Dallas Mavericks v Miami Heat - Game One

NBA Playoffs: Heat move ball, make shots, play defense, draw first blood

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Coming into the NBA Finals, everyone was expecting a battle between Dallas’ smooth, sweet-shooting, ball-movement heavy offense and Miami’s aggressive, swarming, athletic, grinding defense.

Not only did the low-scoring game go the way the Heat wanted it to, but the Heat flipped the script on the Mavericks and beat them in the areas Dallas was supposed to have the biggest advantage in: ball movement and three-point shooting. The result was a 92-84 Heat win.

Right from the beginning of the game, it became apparent that the Mavericks haven’t seen a defense like Miami’s in this playoffs, and that it’s going to be a struggle for them to get easy baskets in this series. Miami swarmed the ball-handler, set good traps, brought hard doubles at Dirk Nowitzki whenever he had the ball, overloaded the strong side and recovered back to the weak-side shooters at an impossibly fast rate.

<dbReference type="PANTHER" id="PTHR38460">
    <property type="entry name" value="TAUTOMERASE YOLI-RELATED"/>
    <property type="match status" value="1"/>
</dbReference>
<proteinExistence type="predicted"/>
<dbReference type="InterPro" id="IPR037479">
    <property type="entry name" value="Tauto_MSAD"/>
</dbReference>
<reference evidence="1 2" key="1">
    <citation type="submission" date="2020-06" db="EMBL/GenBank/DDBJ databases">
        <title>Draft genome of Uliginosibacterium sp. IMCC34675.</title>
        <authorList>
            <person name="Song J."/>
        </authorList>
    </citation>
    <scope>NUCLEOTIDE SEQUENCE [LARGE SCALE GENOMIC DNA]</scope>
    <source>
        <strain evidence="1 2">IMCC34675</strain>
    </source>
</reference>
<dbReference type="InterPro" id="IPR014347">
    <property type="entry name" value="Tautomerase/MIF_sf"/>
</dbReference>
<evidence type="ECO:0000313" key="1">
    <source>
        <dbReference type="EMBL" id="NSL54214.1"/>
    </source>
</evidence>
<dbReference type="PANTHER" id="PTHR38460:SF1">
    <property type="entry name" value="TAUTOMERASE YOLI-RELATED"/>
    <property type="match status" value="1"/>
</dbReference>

Overall, the Mavericks never got the space they needed to be effective on offense, and only shot 16-45 (35.6%) on two-point jump shots. The Heat didn’t play great offensively either, failing to crack the 40% mark from the field, but they managed to survive by winning the battle on the boards, moving the basketball, and knocking down three-point shots as well as they have all playoffs long.

Every team’s defensive strategy against the Heat is to pack the paint and force Miami to beat them from the outside, and Miami’s shooters have had mixed success when they’ve been asked to knock down the open shots created by Bosh, James, and Wade. Against Dallas and their zone defense, moving the ball and knocking down threes is even more important for Miami than it was against Chicago and Miami, and Miami’s shooters were up to the task.

Mike Bibby made some Miami fans nervous early by missing all four three-point shots he took, with three of those four misses coming in the first quarter, but his teammates were there to pick up the slack. Mario Chalmers came off the bench to pour in three three-pointers without a moment’s hesitation. Mike Miller, who has looked like a completely new man since his breakout game against Chicago, showed no hesitation whatsoever and hit half of his four threes.